2021 Autumn Budget – brief takeaways for residential developers
The much-anticipated Autumn Budget was announced yesterday, with Rishi Sunak delivering some measures which will be of interest to residential property developers.
Firstly, the rumoured increase in the rates of capital gains tax did not materialise. This means landowners, promoters and housebuilders can breathe a sigh of relief that option agreements and promotion agreements which contain a tax suspension clause (which operates to suspend the agreement if the landowner’s effective tax rate increases beyond a certain level) will not be triggered, so any sites that obtain a planning permission will not be scuppered for this reason.
Secondly, the Chancellor confirmed the government’s plans to press ahead with the Residential Property Developers Tax (RPDT). This has been introduced to help fund the costs of removal of unsafe cladding. While it’s no surprise (there has already been a consultation on this), the Chancellor did confirm that it will apply to developers who have profits derived from UK residential property development above £25 million and will be at a rate of 4% on any profits above that allowance. The tax will take effect from 1 April 2022 and will be included in corporation tax returns. The government will be introducing legislation on this point in the near future and it predicts this will bring in an annual figure of between £200 million and £250 million over the first five years – or £1.125 billion in total.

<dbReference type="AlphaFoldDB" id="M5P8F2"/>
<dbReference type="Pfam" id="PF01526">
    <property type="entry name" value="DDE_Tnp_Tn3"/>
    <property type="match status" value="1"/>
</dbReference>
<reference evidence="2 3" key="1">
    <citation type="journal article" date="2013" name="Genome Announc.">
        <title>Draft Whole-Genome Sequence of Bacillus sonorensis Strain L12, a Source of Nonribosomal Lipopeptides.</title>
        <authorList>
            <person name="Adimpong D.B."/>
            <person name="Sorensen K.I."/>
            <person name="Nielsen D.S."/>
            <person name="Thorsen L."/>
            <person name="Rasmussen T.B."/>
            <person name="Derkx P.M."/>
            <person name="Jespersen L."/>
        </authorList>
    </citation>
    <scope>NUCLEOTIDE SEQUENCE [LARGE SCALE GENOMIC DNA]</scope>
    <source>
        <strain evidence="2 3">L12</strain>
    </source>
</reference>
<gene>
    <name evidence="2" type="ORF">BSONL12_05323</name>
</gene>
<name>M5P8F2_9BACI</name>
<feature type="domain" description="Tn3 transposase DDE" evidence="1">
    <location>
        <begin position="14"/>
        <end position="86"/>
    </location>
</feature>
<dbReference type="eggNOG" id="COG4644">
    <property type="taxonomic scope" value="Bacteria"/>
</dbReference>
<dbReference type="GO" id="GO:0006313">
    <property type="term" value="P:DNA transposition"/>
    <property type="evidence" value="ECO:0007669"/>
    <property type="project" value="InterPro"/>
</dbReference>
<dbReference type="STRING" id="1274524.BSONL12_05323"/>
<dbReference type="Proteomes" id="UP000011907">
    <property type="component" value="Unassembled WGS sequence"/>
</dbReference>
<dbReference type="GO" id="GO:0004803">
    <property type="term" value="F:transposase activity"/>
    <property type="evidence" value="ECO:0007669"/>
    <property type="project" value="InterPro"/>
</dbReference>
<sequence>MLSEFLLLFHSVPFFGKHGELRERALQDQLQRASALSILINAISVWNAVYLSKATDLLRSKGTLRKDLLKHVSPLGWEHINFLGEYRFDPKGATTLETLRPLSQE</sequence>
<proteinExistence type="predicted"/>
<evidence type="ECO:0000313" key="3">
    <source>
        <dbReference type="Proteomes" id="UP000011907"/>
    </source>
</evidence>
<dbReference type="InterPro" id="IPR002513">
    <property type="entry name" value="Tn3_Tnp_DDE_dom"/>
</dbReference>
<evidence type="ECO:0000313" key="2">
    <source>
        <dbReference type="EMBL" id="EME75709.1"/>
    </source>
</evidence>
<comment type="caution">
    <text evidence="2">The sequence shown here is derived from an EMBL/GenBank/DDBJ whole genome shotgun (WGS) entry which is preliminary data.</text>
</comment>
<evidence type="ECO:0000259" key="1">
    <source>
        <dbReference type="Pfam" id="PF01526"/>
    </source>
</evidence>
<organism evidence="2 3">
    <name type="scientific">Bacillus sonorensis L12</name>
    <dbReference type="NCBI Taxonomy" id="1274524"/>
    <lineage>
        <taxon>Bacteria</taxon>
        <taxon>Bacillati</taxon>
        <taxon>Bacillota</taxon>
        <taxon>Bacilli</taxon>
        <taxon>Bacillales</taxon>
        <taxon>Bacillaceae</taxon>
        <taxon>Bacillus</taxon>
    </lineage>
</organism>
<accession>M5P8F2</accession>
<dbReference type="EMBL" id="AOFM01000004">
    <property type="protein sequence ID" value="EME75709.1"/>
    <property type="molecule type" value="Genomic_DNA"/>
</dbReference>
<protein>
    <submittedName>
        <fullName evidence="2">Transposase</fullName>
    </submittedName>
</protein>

Taken together with the planned increases in rates of corporation tax from April 2023 and other cost pressures facing housebuilders in the supply chain, we might see a cooling off in the net profit margins for larger developers in the next couple of years, although the housing market still remains buoyant.
Finally, after many years of what seemed like regular changes, there has been no adjustment to the rates or bands of SDLT, and there was nothing bringing the sale of land-rich SPV companies within the charge to SDLT, which is welcome.
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